Far Cry 5 review


The Far Cry series has been going strong since the first game hit shelves back in 2004, so it’s no surprise that Far Cry fans welcomed Ubisoft’s announcement last year that a new entry in the series would be coming out in 2018. And Far Cry 5 sure is a superb addition to the franchise, which brings some interesting gameplay changes to the table, even if admittedly not all of these changes are for the best.

As in the earlier games, this features the typical Far Cry plot in which you travel to a distant, isolated location with a group of colleagues. Of course, things go horribly wrong at some point, and you find yourself having to put things right and rescue your pals.

This time though, the game is not set in some remote corner of the world like Far Cry 3’s Pacific islands or Far Cry 4’s Himalayan country of Kyrat, but in Hope County, Montana, which has been taken over by a sinister cult.

And the truth is that Montana looks unbelievably pretty in this game, whether looking at distant trees shrouded in fog, or the calm waters of one of Hope Country’s lakes, there’s a level of photorealism here that reminds me how much video game graphics have advanced in the last couple of years. Character models look good too, with the latest version of Ubisoft’s Dunia engine shining in this game.

Disappointingly though, while the game does look fantastic and runs smoothly for the most part, I encountered a few graphical glitches throughout my playthrough. For instance, enemy corpses sometimes clip into the scenery, while the frame rate dipped quite a bit at points, but this happened only very rarely throughout my playthrough. Also, while the outdoors look fantastic in this game, indoor locations don’t look quite as good here truth be told. But still, these are all minor blemishes in what is a great-looking game overall.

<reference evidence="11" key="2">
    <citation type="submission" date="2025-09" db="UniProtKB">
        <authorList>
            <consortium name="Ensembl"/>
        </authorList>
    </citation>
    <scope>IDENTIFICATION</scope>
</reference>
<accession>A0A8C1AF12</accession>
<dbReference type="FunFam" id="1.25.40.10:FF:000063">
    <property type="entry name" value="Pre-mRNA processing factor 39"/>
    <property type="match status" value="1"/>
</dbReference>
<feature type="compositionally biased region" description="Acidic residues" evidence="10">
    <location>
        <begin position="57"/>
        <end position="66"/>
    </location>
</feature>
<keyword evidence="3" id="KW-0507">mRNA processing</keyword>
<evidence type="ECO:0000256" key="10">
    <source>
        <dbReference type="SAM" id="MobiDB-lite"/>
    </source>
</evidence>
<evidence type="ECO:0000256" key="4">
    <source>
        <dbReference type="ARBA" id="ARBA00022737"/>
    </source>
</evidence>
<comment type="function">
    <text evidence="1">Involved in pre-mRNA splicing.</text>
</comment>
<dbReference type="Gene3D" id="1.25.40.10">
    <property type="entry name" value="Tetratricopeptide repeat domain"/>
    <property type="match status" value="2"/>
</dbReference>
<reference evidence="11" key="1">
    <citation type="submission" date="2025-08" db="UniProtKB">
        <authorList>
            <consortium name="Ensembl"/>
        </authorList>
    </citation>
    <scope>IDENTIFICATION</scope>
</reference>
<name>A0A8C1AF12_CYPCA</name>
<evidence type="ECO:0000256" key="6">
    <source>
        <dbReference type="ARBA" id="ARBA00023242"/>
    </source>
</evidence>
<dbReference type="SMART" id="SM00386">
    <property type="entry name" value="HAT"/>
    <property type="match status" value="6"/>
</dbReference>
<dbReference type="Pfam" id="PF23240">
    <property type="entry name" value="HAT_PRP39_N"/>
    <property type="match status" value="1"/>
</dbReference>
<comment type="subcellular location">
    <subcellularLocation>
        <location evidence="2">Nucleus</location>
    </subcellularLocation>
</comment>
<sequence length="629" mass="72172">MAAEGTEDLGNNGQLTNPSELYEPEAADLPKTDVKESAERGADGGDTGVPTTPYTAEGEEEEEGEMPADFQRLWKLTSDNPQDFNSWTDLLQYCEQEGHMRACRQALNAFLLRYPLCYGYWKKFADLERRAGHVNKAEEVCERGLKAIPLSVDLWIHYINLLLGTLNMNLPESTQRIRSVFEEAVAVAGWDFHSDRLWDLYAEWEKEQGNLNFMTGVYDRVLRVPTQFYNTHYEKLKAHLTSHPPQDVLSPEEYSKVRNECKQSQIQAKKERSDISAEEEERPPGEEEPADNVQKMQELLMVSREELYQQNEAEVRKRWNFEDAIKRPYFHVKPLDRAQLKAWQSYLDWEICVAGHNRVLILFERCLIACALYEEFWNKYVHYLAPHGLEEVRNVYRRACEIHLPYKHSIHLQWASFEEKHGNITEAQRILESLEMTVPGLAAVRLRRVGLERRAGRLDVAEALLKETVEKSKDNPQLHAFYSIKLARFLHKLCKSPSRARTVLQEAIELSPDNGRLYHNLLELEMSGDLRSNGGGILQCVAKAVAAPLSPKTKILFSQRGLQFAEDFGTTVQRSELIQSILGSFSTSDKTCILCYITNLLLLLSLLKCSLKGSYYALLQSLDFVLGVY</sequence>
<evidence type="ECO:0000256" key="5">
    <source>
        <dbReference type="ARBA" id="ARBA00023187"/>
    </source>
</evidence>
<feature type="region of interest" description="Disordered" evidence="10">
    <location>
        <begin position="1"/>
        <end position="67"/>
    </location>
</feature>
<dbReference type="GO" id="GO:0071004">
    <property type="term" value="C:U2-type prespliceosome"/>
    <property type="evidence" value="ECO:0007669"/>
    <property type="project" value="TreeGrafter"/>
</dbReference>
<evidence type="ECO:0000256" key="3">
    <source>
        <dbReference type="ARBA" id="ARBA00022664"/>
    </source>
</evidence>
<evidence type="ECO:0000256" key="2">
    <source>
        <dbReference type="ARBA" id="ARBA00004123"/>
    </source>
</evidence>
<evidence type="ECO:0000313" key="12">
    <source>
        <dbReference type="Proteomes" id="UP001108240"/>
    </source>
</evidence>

Of course, you don’t travel to Hope County, Montana in order to enjoy the views, but to arrest a character named Joseph Seed, known to the locals as “The Father”. He’s the leader of the sinister cult which has taken over the tiny US location, and forced the inhabitants of Hope County to follow his twisted version of religion. Of course, you can imagine things go horribly wrong, chaos ensues, and you and the other members of your party end up in different locations of the Montana county.

Aside from the new Montana setting, a major change you notice upon starting the campaign is that you no longer play a pre-defined character. You play an anonymous law enforcement deputy here, and you get to pick your character’s gender too, which is a first for the series.

This is a far cry from earlier games in which you played a set protagonist, such as Jason Brody in Far Cry 3 or Ajay Ghale in Far Cry 4. In the former, Jason’s stuck up attitude and quippy nature made him somewhat annoying, while Ajay Ghale was a more muted, serious and uncharismatic protagonist in the latter.

Montana is one of the prettiest Far Cry settings to date, no doubt.


So it just feels like a natural progression for Far Cry 5 to have a silent protagonist, something I thought would impact my enjoyment of the story at first. This did not turn out to be the case though, and I simply did not miss hearing my character’s voice in Far Cry 5 as much as I thought I would. You can also customize your character to your heart’s content, altering his or her appearance and choosing which gear to wear, which is also a plus.